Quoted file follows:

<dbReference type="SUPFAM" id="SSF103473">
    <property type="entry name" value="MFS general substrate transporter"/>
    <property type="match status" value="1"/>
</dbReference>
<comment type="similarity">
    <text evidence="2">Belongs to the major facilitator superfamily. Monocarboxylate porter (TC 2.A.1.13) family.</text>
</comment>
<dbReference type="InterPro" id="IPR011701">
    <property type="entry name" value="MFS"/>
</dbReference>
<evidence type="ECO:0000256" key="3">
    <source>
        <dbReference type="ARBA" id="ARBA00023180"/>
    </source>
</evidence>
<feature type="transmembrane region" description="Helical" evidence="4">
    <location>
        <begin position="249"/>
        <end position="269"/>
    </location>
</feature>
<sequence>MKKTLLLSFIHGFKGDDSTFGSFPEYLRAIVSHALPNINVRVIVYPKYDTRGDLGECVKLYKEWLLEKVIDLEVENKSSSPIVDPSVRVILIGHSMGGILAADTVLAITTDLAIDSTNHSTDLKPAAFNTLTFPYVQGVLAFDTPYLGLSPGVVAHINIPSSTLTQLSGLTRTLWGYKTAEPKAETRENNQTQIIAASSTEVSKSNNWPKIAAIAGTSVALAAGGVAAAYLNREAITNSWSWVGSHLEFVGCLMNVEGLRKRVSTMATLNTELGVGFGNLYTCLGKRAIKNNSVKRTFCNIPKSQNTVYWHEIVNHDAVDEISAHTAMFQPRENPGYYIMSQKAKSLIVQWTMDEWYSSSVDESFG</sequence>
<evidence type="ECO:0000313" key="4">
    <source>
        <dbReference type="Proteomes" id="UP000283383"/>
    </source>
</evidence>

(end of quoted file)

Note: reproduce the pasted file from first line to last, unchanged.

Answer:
<dbReference type="SUPFAM" id="SSF103473">
    <property type="entry name" value="MFS general substrate transporter"/>
    <property type="match status" value="1"/>
</dbReference>
<comment type="similarity">
    <text evidence="2">Belongs to the major facilitator superfamily. Monocarboxylate porter (TC 2.A.1.13) family.</text>
</comment>
<dbReference type="InterPro" id="IPR011701">
    <property type="entry name" value="MFS"/>
</dbReference>
<evidence type="ECO:0000256" key="3">
    <source>
        <dbReference type="ARBA" id="ARBA00023180"/>
    </source>
</evidence>
<feature type="transmembrane region" description="Helical" evidence="4">
    <location>
        <begin position="249"/>
        <end position="269"/>
    </location>
</feature>
<sequence>MKKTLLLSFIHGFKGDDSTFGSFPEYLRAIVSHALPNINVRVIVYPKYDTRGDLGECVKLYKEWLLEKVIDLEVENKSSSPIVDPSVRVILIGHSMGGILAADTVLAITTDLAIDSTNHSTDLKPAAFNTLTFPYVQGVLAFDTPYLGLSPGVVAHINIPSSTLTQLSGLTRTLWGYKTAEPKAETRENNQTQIIAASSTEVSKSNNWPKIAAIAGTSVALAAGGVAAAYLNREAITNSWSWVGSHLEFVGCLMNVEGLRKRVSTMATLNTELGVGFGNLYTCLGKRAIKNNSVKRTFCNIPKSQNTVYWHEIVNHDAVDEISAHTAMFQPRENPGYYIMSQKAKSLIVQWTMDEWYSSSVDESFG</sequence>
<evidence type="ECO:0000313" key="4">
    <source>
        <dbReference type="Proteomes" id="UP000283383"/>
    </source>
</evidence>